Trismegistus then sees within himself, in his own Nous or mens, the light and an innumerable number of Powers, a limitless world and the fire enveloped in an all powerful force. He asks Pimander, "Whence then arise the elements of nature?" and Pimander replies, "From the Will of God, which received into itself the Word.  . . . And the Nous-God, existing as life and light, brought forth a second Nous-Demiurge, who being the god of fire and breath, fashioned the Governors, seven in number, who envelop with their circles the sensible world." The Word united itself with the Nous-Demiurge, being of the same substance, and the Nous-Demiurge conjointly with the Word moves the Seven Governors on which all the lower elemental worlds depend.

 After the Nous-Demiurge-Word of fire and breath had fashioned the Seven Governors and set them in motion, there comes in Trismegistus' account the creation of Man, which is the direct action of the Nous-Father.

 Now the Nous, Father of all beings, being life and light, brought forth a Man similar to himself, whom he loved as his own child. For the Man was beautiful, reproducing the image of his Father: for it was indeed with his own form that God fell in love and gave over to him all his works. Now, when he saw the creation which the Demiurge had fashioned in the fire, the Man wished also to produce a work, and permission to do this was given him by the Father. Having thus entered into the demiurgic sphere, in which he had full power, the Man saw the works of his brother, and the Governors fell in love with him, and each gave to him a part in their own rule. Then, having learned their essence and having received participation in their nature, he wished to break through the periphery of the circles and to know the power of Him who reigns above the fire.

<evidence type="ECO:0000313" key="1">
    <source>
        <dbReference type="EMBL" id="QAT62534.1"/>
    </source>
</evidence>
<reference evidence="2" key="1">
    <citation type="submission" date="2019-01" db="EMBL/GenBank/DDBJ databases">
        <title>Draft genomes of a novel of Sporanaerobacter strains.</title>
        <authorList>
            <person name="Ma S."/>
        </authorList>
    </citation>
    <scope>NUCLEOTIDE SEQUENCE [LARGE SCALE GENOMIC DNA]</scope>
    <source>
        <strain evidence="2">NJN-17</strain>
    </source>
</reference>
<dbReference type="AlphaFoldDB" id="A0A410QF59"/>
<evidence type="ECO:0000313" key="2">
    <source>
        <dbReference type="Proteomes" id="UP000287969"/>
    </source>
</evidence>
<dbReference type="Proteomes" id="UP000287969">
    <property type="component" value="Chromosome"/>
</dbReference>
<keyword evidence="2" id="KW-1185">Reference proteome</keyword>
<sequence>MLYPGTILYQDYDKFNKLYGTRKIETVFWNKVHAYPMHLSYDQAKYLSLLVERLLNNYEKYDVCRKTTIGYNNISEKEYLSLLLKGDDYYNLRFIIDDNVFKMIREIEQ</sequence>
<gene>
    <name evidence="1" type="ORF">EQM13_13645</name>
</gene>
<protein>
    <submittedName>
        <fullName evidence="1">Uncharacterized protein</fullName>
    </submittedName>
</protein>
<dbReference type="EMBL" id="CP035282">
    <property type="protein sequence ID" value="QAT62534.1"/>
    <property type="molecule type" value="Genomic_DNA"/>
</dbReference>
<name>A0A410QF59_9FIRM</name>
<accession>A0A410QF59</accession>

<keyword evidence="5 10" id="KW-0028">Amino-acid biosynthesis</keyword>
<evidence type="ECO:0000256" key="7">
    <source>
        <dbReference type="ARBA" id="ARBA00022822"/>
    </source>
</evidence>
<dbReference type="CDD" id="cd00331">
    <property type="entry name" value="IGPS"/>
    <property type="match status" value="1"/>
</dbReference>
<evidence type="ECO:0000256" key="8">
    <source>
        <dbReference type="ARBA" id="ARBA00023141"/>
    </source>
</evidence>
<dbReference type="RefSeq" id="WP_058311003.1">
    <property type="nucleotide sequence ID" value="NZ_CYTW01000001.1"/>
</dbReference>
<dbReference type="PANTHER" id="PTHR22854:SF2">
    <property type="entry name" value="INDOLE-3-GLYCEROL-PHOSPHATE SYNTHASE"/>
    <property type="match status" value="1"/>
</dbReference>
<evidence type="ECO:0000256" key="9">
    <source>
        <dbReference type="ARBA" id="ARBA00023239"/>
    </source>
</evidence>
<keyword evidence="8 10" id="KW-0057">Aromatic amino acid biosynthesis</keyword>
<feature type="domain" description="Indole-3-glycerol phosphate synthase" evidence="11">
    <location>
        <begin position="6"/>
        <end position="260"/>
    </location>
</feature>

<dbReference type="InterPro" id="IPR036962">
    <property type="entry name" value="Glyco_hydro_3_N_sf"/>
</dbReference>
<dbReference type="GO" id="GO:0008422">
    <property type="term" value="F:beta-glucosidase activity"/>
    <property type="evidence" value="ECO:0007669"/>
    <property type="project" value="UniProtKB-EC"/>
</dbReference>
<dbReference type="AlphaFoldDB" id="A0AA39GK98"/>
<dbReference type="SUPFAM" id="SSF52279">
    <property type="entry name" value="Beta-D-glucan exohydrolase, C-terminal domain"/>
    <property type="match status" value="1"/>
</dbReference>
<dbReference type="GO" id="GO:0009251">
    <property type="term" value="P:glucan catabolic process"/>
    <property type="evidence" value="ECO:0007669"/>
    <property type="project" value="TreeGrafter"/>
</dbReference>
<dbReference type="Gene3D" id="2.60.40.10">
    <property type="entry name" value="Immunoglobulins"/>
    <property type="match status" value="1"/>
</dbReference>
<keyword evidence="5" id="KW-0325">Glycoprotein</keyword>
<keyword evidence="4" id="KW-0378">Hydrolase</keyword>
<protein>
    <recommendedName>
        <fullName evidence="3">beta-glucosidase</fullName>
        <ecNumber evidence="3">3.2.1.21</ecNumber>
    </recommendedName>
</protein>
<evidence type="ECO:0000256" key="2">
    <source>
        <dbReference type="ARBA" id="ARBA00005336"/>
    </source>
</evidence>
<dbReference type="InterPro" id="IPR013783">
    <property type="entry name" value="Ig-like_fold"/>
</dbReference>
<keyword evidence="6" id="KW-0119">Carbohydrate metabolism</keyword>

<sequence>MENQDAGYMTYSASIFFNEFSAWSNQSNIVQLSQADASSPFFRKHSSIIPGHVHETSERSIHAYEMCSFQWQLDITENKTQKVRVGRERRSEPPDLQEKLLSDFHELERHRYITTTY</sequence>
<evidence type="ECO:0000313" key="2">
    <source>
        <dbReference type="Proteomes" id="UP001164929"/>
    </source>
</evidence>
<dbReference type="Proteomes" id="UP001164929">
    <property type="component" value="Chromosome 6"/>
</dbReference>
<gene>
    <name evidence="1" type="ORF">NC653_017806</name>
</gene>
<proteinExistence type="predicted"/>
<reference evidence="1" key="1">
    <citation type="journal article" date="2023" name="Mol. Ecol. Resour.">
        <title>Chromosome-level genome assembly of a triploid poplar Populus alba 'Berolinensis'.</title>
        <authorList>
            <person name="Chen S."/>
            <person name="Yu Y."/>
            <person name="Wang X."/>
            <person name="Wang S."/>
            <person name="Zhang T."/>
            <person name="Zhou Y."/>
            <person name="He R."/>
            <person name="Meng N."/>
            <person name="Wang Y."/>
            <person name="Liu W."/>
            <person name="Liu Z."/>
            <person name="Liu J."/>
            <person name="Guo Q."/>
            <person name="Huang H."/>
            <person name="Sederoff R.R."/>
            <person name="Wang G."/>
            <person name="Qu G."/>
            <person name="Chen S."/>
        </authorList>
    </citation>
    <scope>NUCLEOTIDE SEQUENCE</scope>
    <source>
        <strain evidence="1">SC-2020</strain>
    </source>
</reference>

Then Man, who had full power over the world of mortal beings and of animals, leant across the armature of the spheres, having broken through their envelopes, and showed to the Nature below the beautiful form of God. When she saw that he had in him the inexhaustible beauty and all the energy of the Governors, joined to the form of God, Nature smiled with love, for she had seen the features of that marvellously beautiful form of Man reflected in the water and his shadow on the earth. And he, having seen this form like to himself in Nature, reflected in the water, he loved her and wished to dwell with her. The moment he wished this he accomplished it and came to inhabit the irrational form. Then Nature having received her loved one, embraced him, and they were united, for they burned with love.